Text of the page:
March 17, 2013

Harsin understands transition

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Dallas Jackson is the National Columnist for Rivals.com. Email him your comments or story ideas to DallasJ@Yahoo-Inc.com and follow him on Twitter.

Bryan Harsin knows all about transitions, and that's a good thing in his new job.

Harsin took over as the head coach at Arkansas State on Dec. 11 after Gus Malzahn accepted the same position with Auburn on Dec. 4.

Malzahn was 9-3 in one season at Arkansas St., leading the team to a conference title and a GoDaddy.com Bowl victory. The year prior, Hugh Freeze was one-and-done in Jonesboro, going 10-2 and winning the Sun Belt before leaving for Ole Miss. Freeze's predecessor, Steve Roberts, led the program through its transition to the FBS level.

There are senior players who are on their fourth head coach, meaning Harsin will be coaching a group of players selected by three different staffs.

"I thought about all of that," he said. "Where these players have been and where they all have come from with different coaches, staffs and styles. It is on all of us to make it work.

"Change can be good, and really, we are here now and we have to enhance what has been done -- sustain this level of success -- and implement what we feel like will be successful going forward. We cannot have players focused on what has happened -- only on what can happen."

As a player at Boise State, Harsin was recruited and played under famed coach Pokey Allen. When Allen was diagnosed with the cancer that would ultimately take his life, Tom Mason was named the interim coach for one season. Harsin then played his junior year under Houston Nutt and his senior season for Dirk Koetter, when Nutt left for Arkansas.

What was then a confusing time has become a practical application.

"I can relate to them because I have been there, done that," Harsin said. "Being able to bridge the gap between the staffs is hard, but I just tell them that we are all in this together. It is important to say, 'Here we are, we know where you have been, and this is where we will be going.'"

Harsin said he envisions the program being a hybrid of his coaching style and what has been successful at Arkansas State.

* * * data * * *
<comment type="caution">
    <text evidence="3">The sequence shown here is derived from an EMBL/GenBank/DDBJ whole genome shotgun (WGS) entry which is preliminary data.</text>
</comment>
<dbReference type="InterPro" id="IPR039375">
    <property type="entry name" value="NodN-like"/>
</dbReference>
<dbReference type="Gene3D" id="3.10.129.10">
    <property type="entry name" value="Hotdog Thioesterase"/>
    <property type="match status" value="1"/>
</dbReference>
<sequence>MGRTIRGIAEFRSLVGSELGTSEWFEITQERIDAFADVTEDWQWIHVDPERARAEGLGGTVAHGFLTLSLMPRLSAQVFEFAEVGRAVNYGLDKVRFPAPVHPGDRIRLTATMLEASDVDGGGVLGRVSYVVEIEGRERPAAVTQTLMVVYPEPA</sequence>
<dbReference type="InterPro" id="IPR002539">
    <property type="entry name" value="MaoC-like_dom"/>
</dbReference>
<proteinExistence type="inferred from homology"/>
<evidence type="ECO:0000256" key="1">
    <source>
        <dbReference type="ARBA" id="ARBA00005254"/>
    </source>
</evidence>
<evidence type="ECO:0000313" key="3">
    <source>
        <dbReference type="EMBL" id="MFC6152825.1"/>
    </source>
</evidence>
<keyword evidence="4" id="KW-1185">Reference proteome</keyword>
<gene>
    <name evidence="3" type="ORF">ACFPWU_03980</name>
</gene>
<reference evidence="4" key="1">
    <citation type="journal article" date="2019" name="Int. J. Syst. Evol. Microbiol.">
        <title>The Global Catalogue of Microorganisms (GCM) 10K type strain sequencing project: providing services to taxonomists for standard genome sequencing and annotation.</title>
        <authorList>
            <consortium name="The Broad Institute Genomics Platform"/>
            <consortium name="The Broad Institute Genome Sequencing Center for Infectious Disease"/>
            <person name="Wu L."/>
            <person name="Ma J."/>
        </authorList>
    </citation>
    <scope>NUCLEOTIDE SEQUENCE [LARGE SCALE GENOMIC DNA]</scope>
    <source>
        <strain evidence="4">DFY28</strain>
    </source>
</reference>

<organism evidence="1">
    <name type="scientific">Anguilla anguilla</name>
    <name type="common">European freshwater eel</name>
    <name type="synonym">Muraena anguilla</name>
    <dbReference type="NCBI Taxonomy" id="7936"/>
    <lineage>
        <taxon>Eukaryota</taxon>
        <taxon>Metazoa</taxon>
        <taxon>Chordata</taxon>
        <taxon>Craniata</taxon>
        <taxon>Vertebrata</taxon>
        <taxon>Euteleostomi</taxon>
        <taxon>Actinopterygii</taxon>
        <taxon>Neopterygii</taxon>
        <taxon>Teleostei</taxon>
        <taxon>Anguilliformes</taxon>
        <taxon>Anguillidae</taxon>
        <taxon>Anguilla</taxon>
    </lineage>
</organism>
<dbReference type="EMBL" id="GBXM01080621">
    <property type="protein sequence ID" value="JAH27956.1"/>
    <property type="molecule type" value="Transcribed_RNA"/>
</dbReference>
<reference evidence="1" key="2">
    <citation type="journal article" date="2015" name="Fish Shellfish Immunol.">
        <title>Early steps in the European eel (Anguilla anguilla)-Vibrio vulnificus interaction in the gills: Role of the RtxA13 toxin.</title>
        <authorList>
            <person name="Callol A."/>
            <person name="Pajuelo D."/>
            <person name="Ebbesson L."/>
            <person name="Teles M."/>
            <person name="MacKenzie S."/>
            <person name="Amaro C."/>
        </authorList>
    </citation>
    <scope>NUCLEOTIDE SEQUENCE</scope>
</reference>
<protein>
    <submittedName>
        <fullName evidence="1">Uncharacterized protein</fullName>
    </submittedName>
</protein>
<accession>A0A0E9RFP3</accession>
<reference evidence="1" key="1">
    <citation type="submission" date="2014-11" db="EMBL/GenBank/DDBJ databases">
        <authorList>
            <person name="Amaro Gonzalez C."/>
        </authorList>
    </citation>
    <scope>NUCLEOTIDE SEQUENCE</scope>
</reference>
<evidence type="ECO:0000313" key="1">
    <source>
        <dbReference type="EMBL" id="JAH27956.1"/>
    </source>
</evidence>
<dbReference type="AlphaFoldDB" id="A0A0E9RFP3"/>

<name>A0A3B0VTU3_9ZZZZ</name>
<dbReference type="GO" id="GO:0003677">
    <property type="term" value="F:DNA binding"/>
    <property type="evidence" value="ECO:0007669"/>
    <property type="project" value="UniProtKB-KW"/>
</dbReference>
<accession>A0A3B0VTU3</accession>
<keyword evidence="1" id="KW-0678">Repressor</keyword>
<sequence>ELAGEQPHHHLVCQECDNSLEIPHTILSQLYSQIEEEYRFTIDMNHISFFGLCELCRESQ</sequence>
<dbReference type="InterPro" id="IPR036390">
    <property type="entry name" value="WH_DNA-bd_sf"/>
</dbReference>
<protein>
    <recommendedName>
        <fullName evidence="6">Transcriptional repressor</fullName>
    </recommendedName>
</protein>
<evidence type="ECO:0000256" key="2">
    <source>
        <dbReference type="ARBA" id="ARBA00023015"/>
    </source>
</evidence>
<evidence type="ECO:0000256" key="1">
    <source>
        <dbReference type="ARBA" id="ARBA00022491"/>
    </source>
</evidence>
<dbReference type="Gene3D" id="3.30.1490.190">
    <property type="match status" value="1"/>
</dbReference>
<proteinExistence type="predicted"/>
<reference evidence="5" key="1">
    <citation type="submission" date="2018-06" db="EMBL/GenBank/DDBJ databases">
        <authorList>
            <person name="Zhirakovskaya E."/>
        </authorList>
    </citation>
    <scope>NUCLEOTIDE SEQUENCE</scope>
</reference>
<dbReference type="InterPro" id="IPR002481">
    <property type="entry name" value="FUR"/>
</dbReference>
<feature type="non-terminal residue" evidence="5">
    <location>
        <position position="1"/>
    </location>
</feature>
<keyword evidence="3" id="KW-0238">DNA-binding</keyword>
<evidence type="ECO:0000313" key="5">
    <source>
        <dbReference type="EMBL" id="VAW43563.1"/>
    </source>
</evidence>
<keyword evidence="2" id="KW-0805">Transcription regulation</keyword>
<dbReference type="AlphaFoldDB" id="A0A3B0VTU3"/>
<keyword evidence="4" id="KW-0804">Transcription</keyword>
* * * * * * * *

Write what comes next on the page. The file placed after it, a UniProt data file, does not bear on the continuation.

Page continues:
As a first-year offensive coordinator at Boise State in 2006, Harsin led a multiple, up-tempo attack that was paced by running back Ian Johnson. Harsin went more to the spread-pass offense when Kellen Moore took over as quarterback in 2008. In his tenure at Boise State, the program was 61-5 with two Fiesta Bowl victories over Oklahoma and TCU.

His promotion to Texas was a mixed bag because Harsin was the primary play-caller but paired with Major Applewhite as co-offensive coordinator. The power run attack was limited and was not as successful.

"We will be closer to what I did at Boise than at Texas," Harsin said. "The up-tempo has worked for me and has worked here at Arkansas State, so we don't want to lose sight of that. We will want to run the ball and keep the defense honest, but it will not look a lot like Texas."

The play calling will not be the only noticeable difference from his time at Texas. Harsin will have to adjust his recruiting back to his Boise State days.

"There are very few places that can recruit like Texas," Harsin said. "What Mack (Brown) has done down there is something else. We will have to send out a lot more offers and be active in a lot more places.

"Arkansas will be No. 1 for us, but we will be going into Atlanta, St. Louis, Louisiana, Mississippi and probably Texas with the relationships this staff has from being down there."

Harsin said that while many Sun Belt teams have gone into Florida, his staff will likely stay true to Texas, noting that both areas are loaded with talent and having a strong presence in one is better than splitting efforts in both.

The class of 2013 was nearly complete when Harsin took over, and the players he brought in were mostly from Texas. Five of his final eight signees were from the Lone Star State, while two were from California and one from Alabama.

Harsin admitted that the challenge of finding players in just six weeks was difficult, but he has a process that he's ready to implement as the program moves forward.

The biggest thing is his reliance on his staff doing the work on the front end.

"Whether a kid has 35 offers or we are his first one, we need to be ready and prepared for him to jump in (and accept)," Harsin said. "We need to know as much as we can about the kids before we send out the offers, and that doesn't always happen in college football.

"It has become somewhat of a trend to send out offers because this team or that team offered a kid that was on your board. I want to make sure we have done all of our homework on every player before we send out that offer. I don't want to pull offers after a kid commits to us, and I can't have coaches starting to do background stuff after a kid says he is in."

With the results of the past few seasons and the raised expectations, Harsin is prepared for the demands of the job.

"When you have success the bull's-eye gets bigger, and we understand that," Harsin said. "We have championship expectations, and we are all ready to get back on the field and get to work."




 

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